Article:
During my study in the theater division at Columbia University’s School of the Arts, Romanian emigree acting professor Andrei Serban was legend. Beloved by acting students, lauded by faculty, he was tenured, established, and had seemingly free reign over his department. Despite that, he recently resigned over the administration’s push for trans inclusivity and faculty identity diversity.
In an interview with Romanian TV show Profesioniștii (The Professionals), Serban detailed the two major reasons for his departure. As head of a hiring committee, he was told by the Dean of the School of the Arts to hire a person based on their identity factors, and not the person who he thought was best for the job. This was not innuendo, or subtext, but the message:
‘The dean of the Art School told us that there are too many white professors, too many male professors, heterosexuals, and that it would be better if we hired a professor who was preferably a woman of color, if she was gay, so much for the better, and if he was a man, a Puerto Rican or a person of color would have been preferable.’
For an artist who had come from behind the Iron Curtain in the middle of the Cold War to make work in New York, where freedom and self expression ruled the art world, this must have been a nasty shock. Serban knew that the idea of a prof being qualified by identity factors and not by skill, performance, or professional credentials, is anathema to arts education. How could a reasonable person expect students to pay for an education taught by people more valued for their skin color and sexual orientation than ability to teach art? The prospect, he said, made him feel like he was ‘back in communism’.
Serban’s artistic sensibilities were also called into question when he was admonished for not wanting to admit a male transgender applicant who auditioned with a monologue of Juliet’s from the iconic Shakespeare play. While casting Shakespeare with a gender bent goes back to the old Globe days, Serban could not see this actor as Juliet:
‘In Juliet’s monologue, Juliet is a 14-year-old girl, purity embodied; it was impossible for me to believe that this boy who had become a girl can be Juliet…I told him I do not mind but I do not know how he could be Juliet…I couldn’t believe it, I couldn’t believe that he can be Juliet, and I couldn’t believe it that if he was a student at Columbia I would be able to work with this boy, who had become a girl, as Juliet, for three years, I could not, I would have been dishonest with myself if I did that. I handed in my resignation and I left. I felt sorry because all students shed a tear, students I had been teaching for two years.’
Acting is not an egalitarian enterprise. Casting is based on a director’s belief that an actor can truly embody a given role. If they don’t get it right, audiences won’t believe it either. The success of a play depends on good casting. Actors need to be rigorous and disciplined to not think of themselves, their wants or needs, but those of the character. This is what the Method acting approach, which Serban taught, is all about, and the Method is what brought us our greatest acting talents, from Marlon Brando to Liz Taylor to Avery Brooks.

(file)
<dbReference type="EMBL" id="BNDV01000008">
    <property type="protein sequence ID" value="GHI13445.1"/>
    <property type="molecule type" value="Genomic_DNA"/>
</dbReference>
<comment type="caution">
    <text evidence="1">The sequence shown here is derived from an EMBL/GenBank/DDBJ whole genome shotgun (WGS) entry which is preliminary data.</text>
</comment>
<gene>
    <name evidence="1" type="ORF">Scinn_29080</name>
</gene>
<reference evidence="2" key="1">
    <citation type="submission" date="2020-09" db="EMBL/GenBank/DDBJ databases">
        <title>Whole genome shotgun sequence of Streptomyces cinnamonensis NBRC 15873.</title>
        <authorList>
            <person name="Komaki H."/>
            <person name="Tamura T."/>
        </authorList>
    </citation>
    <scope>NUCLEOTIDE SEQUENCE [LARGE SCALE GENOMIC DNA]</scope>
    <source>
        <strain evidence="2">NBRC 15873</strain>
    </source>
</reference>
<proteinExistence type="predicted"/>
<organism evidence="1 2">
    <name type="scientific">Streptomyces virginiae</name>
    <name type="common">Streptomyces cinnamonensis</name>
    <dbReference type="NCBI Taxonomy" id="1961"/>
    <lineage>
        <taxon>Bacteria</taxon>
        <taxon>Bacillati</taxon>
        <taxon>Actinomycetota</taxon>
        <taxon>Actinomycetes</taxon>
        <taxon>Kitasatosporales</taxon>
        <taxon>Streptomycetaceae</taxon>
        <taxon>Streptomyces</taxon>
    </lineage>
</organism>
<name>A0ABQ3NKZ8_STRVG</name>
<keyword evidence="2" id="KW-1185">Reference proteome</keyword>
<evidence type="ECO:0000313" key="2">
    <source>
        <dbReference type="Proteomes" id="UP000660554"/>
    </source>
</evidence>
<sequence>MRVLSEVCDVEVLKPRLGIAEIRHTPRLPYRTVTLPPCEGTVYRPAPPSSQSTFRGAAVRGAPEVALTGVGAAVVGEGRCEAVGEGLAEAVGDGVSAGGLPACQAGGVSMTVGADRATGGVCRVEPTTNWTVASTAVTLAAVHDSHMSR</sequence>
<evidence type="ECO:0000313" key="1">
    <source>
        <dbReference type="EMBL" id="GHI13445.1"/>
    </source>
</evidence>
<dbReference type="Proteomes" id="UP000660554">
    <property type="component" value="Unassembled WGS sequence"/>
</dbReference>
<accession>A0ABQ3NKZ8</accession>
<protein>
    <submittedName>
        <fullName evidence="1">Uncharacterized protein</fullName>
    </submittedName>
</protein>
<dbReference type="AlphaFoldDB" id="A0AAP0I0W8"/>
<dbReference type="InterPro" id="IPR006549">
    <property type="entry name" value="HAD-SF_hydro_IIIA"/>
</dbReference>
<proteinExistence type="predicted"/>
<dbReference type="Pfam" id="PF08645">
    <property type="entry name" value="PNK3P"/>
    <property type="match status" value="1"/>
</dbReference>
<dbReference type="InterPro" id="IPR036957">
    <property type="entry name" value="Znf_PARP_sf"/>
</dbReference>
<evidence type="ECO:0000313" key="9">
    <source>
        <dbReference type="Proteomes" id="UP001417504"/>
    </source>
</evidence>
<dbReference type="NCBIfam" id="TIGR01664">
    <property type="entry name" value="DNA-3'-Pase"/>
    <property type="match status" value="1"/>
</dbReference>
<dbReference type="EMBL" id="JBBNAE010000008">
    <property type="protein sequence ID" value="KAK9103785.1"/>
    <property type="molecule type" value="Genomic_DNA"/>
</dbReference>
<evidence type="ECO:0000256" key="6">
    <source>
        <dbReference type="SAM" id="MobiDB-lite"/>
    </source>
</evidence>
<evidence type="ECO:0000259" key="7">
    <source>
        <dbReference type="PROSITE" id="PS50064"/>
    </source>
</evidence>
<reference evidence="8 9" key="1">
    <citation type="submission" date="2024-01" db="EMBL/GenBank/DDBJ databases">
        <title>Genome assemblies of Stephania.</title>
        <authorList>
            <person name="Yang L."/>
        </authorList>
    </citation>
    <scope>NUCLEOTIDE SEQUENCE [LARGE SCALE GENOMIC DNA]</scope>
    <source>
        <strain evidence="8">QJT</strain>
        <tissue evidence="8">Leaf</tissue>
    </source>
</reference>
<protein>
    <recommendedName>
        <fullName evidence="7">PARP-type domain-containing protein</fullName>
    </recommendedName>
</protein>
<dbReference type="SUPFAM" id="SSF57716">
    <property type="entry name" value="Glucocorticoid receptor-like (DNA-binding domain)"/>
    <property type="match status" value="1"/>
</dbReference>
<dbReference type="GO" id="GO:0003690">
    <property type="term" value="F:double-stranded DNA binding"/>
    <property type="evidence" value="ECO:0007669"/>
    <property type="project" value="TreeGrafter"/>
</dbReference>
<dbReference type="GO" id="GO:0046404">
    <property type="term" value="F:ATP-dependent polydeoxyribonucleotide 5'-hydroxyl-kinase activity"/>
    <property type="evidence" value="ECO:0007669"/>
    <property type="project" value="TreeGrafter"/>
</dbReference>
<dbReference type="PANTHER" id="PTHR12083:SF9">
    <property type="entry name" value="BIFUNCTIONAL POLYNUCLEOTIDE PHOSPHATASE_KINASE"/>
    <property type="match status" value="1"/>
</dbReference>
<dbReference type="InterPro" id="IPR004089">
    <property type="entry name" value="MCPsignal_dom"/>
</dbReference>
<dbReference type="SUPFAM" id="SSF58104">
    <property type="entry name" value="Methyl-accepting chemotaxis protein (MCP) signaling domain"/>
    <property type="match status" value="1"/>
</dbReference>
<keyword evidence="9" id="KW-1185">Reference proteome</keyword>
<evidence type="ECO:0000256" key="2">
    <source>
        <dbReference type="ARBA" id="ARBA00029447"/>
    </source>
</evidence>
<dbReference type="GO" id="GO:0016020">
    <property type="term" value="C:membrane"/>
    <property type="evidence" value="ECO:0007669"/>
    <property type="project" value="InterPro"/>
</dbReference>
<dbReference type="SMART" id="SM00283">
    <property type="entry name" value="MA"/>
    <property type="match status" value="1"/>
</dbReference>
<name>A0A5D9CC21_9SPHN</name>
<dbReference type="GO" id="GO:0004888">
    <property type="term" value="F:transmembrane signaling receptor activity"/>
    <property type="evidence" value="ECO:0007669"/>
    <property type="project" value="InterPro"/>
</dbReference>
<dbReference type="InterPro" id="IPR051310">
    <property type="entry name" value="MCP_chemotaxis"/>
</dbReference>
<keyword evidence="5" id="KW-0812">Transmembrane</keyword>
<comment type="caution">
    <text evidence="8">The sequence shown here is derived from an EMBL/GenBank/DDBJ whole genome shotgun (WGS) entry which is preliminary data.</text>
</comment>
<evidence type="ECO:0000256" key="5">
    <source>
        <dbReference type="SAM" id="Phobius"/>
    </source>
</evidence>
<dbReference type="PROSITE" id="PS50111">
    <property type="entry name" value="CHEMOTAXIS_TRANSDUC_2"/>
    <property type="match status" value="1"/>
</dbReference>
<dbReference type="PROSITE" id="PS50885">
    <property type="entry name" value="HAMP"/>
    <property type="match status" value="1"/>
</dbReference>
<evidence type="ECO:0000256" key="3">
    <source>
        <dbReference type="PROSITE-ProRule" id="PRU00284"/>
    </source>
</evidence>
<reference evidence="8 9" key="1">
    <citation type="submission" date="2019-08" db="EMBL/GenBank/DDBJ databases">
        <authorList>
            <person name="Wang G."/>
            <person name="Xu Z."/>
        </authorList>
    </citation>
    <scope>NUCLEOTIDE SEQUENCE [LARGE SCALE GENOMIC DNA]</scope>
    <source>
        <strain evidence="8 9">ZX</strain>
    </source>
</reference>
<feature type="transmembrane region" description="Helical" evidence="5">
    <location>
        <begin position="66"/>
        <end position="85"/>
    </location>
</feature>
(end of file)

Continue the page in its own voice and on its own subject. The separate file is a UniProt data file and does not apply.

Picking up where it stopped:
Students loved him. Those who worked with Serban expressed how high his expectations were for both students and professionals. Serban is a classic hard-ass, a tough prof who demanded the best work from his students, and pushed them as far as he could. It was this style of hands-on direction — honest critique without regard for feelings or compassion — that led students to serious artistic breakthroughs. Why would any serious artist want less? If the art is worth it, it is worth it all — ego and identity included. And this is what Serban, and his generation of arts professors, knows. The work of making good theater takes everything an artist has. Feelings don’t matter, and are best left at the stage door.
It’s no secret that Columbia is a left-leaning university, and the School of the Arts might be the most woke college within the ivy-covered walls. While heterodox political views are a given in theater arts, this push to center identity over the creation of good work will lead to the decline both of the School of the Arts and the expression of theater arts itself. In fact, it’s already happening.
Columbia is where I learned that contemporary artists need to stay in their lane and only create work about their own personal experience. I learned about white women’s complicity, and the problem with ‘heteronormativity’. But it’s also where I was taught to drive my work as hard as I could, without regard for my feelings or anyone else’s. The work was paramount, as it should be. If the arts are to be taught, they need professors like Andrei Serban who fight against the nonsensical view that anything in the rehearsal room is more essential than creating the most honest, truthful, compassionate work possible.